Ivy

A static website generator for people who enjoy the simpler things in life.

Version 6.0.0

FAQ


Is Ivy fast?

No. Ivy is designed to be easy to use, with lots of flexibility under the hood if you're prepared to write a little extension code. Execution speed isn't a significant design goal as it's simply irrelevant for the kind of small personal or project websites Ivy is intended to be used for.

As a rough benchmark, a clean (no-cache) build of the Ivy demo site which contains 7 output pages takes 0.15 seconds on my laptop. A clean build of the Holly demo site which contains 951 output pages takes 1.7 seconds. This means that on my particular hardware I can expect a throughput of roughly 500 pages per second.

If you need to build a website with tens or hundreds of thousands of pages, Ivy probably isn't the right tool for you. Hugo is a popular static site generator with a focus on execution speed that may be a better match for large sites.

Can I build a blog using Ivy?

Holly is a blog-engine plugin for Ivy. It adds support for WordPress-style post and tag indexes.

Where do I put my image files?

Image files, along with any other static assets, should be stored in the site's resources directory, res. The content of this directory is copied to the output directory when the site is built.

As an example, assume we have a file named photo.jpg stored in a directory named images within the res directory, i.e.

site/
|-- res/
    |-- images/
        |-- photo.jpg

This file will be copied to the output directory and can be accessed in templates and node files via the url:

@root/images/photo.jpg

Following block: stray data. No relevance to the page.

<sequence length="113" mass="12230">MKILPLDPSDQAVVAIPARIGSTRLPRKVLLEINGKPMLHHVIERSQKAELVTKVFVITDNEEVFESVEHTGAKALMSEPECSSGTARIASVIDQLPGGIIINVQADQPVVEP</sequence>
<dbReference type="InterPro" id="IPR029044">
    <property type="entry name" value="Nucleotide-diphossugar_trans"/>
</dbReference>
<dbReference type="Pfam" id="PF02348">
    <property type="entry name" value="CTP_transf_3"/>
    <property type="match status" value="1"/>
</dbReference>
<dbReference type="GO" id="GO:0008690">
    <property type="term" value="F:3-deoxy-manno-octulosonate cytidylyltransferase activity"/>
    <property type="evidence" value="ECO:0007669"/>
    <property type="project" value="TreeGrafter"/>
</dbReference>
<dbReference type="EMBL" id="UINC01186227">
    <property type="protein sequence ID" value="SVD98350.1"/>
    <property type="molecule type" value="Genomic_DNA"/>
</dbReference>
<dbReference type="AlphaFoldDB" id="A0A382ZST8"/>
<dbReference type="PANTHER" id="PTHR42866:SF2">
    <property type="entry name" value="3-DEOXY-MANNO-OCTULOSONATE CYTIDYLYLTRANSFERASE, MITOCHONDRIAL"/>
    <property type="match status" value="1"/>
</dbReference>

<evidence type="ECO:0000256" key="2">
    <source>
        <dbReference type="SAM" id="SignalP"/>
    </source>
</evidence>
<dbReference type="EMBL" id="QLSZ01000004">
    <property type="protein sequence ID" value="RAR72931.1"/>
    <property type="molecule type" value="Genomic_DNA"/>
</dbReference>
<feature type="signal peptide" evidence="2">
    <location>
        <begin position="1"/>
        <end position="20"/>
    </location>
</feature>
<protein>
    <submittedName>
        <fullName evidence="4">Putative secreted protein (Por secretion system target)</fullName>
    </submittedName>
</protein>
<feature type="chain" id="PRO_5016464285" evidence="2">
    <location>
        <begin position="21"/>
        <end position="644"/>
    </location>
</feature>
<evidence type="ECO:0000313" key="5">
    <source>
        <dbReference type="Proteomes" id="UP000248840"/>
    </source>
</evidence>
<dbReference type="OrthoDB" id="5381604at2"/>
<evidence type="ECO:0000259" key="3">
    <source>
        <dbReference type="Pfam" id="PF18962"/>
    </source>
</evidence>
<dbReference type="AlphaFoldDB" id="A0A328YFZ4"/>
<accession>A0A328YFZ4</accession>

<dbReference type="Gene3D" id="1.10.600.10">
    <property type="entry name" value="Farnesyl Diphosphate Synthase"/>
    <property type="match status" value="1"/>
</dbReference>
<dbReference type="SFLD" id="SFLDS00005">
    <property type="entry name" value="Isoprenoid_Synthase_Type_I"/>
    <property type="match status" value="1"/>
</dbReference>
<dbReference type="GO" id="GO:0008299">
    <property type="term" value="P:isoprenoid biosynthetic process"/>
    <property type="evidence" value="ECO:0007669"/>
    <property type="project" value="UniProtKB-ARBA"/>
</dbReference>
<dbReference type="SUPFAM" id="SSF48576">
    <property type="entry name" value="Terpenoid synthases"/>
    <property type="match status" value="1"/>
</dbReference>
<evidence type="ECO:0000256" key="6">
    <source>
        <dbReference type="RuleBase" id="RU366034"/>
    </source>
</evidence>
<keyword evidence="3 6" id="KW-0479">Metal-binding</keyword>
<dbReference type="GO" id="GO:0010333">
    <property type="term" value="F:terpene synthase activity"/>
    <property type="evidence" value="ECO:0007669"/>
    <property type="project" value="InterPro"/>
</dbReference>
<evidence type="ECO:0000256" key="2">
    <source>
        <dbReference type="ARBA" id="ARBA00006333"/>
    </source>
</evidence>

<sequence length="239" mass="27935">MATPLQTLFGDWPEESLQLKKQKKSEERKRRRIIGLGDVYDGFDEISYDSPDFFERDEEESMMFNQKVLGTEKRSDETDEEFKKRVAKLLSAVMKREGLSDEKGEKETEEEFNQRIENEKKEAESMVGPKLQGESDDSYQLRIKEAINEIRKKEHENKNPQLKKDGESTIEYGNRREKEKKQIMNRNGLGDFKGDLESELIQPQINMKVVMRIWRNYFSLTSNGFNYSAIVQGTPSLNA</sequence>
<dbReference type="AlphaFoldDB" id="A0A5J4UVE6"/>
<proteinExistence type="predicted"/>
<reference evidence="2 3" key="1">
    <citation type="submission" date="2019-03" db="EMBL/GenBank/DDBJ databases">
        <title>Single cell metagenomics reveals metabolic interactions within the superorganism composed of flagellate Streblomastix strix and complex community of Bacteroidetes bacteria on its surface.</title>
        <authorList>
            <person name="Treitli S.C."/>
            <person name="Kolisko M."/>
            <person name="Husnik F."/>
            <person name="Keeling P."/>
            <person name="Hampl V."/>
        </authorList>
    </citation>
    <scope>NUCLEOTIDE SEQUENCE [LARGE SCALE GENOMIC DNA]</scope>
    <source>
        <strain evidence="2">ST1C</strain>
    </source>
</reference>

Ivy has no special support for WordPress-style featured images but we can implement similar functionality simply by adding the image name as an attribute to the page header, e.g.

---
title: Page Title
image: photo.jpg
---

We can then check for the presence of a featured image in the appropriate template file:

{% if node.image %}
    <img src="@root/images/{{node.image}}">
{% endif %}

Yaml supports lists so we can implement galleries in a similar manner by adding a list of image names to the header and then iterating over the list in the template file:

{% for image in node.gallery %}
    <img src="@root/images/{{image}}">
{% endfor %}

Why do I get an error when I add a url to a Yaml header?

Yaml doesn't support unquoted values that begin with an @ symbol so you'll get an error message if you add a bare @root/ url to a Yaml header, e.g.

---
image: @root/images/photo.jpg
---

Quoting the url solves the problem:

---
image: "@root/images/photo.jpg"
---

How do I deploy a site built with Ivy?

One of the nicest things about a static website is that it's completely independent of the tool used to build it. You can host your website anywhere you like — in the simplest case you can 'deploy' it simply by double-clicking on the .html files to view them locally in your browser.

To make your website available on the public internet you have lots of options. Here's some of the most common, in order of increasing difficulty and expense.

Why is it called Ivy?

I liked the name Industrial Vellum, IV. Also, the branching tree structure of the nodes reminded me of ivy.

How do I generate absolute urls?

You can tell Ivy to generate absolute urls by specifying an explicit root domain in your site configuration file, e.g.

root = "http://example.com/"

Specify a single forward slash to generate site-relative urls.

How do I specify a custom file extension?

You can specify a custom file extension for output files in your site configuration file, e.g.

extension = ".htm"

Specify a single forward slash to generate directory-style urls.